The Economic Cooperation Organization (ECO) has the chance to breathe new life into this unperforming but nevertheless immensely promising regional integration bloc by taking advantage of the opportunities afforded to it by the Zangezur Corridor (ZC). This crucial connectivity project could greatly facilitate East-West trade between all of the bloc’s members apart from Iran and Turkey, which for geographic reasons don’t have any need to export their wares through the ZC for reaching the massive EU marketplace. Pakistan can access the ZC through the Lapis-Lazuli Corridor (LLC) via neighboring Afghanistan and nearby Turkmenistan, while the Central Asian Republics (CARs) can reach it through trans-Caspian shipments to Azerbaijan via either Kazakh or Turkmen ports.
Although Iran is trying to position itself as transit state for facilitating the CARs trade with the global marketplace via its Indian-partnered North-South Transport Corridor (NSTC), the US has still threatened to unilaterally impose secondary sanctions against those countries that violate its very strict economic and financial restrictions against the Islamic Republic. Even though they might ultimately be lifted upon the successful renegotiation of the Iranian nuclear deal, they still serve as a massive deterrent to those countries in spite of Kazakhstan and Turkmenistan’s recent rail agreement with Iran. No such economic-financial obstacles exist with respect to their potential employment of the ZC to that end, which is even more geographically viable and thus cost- and time-efficient than utilizing the NSTC to reach the EU.
At this moment, it’s important to debunk some of the false fearmongering narratives surrounding the ZC that have been propagated over the past year by self-interested forces who want to impede the goal of Eurasian integration. This project was proposed, although not with the exact name that it’s since been given, in the ninth clause connected with the Moscow-mediated November 2020 ceasefire between Armenia and Azerbaijan. President Putin reaffirmed his commitment to the unblocking of all regional transport corridors during the statement that he made following the trilateral talks that he hosted in Sochi with those countries’ two leaders last week. For these reasons, all claims of this corridor’s so-called “illegitimacy” are false since it was even agreed to by the Armenian Prime Minister.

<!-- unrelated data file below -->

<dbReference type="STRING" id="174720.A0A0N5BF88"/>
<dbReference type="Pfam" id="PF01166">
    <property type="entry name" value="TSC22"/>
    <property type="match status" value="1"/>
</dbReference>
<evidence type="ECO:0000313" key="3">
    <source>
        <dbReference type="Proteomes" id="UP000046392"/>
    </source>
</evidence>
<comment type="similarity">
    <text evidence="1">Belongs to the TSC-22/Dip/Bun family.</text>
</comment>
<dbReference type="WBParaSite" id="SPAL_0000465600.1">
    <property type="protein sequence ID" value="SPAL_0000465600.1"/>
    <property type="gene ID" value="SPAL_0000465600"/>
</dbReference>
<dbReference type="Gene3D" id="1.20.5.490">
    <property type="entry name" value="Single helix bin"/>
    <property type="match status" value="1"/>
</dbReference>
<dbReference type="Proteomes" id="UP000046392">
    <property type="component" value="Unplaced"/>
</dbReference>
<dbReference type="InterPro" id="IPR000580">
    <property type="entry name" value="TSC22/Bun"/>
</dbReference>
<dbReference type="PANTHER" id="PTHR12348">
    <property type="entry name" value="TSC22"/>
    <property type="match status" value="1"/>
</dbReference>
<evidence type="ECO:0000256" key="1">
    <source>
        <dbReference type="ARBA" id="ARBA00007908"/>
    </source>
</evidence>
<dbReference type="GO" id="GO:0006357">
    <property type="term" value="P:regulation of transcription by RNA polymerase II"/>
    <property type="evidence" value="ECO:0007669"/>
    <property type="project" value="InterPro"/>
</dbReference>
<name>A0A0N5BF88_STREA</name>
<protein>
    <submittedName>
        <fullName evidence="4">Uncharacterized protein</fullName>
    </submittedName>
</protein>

With this in mind, the ECO’s ZC can be described as mutually complementary with China’s and Russia’s Eurasian integration visions. The first-mentioned foresees its Belt & Road Initiative (BRI) creating a community of common destiny across the world through the establishment of complex mutual economic interdependence among dozens of countries connected to one another through transport and other infrastructure. The second, meanwhile, officially pursues what’s called the Greater Eurasian Partnership (GEP), which also aims at connecting the supercontinent through various integration projects and initiatives. The ZC fulfills these functions with respect to facilitating Central and South Asia’s trade with West Asia and the EU, which advances the common goal of Eurasian integration.
To oppose the ZC is to oppose China and Russia’s multipolar vision. It also suggests that one has fallen for self-interested forces’ fake news campaigns against this multilaterally beneficial project. There’s no credible reason for anyone to be against it, especially when Armenian Prime Minister Pashinyan literally told President Putin just last week in Sochi that “It is vital to us too to open, to unblock all transport and economic connections”, according to the official Kremlin website’s report about their meeting. It is therefore also against Armenia’s objectively existing national interests and future role in the emerging Multipolar World Order to oppose the ZC. All sincere well-wishers of these countries, the ECO, and their people should therefore solidly support the ZC without reservations.
Source: One World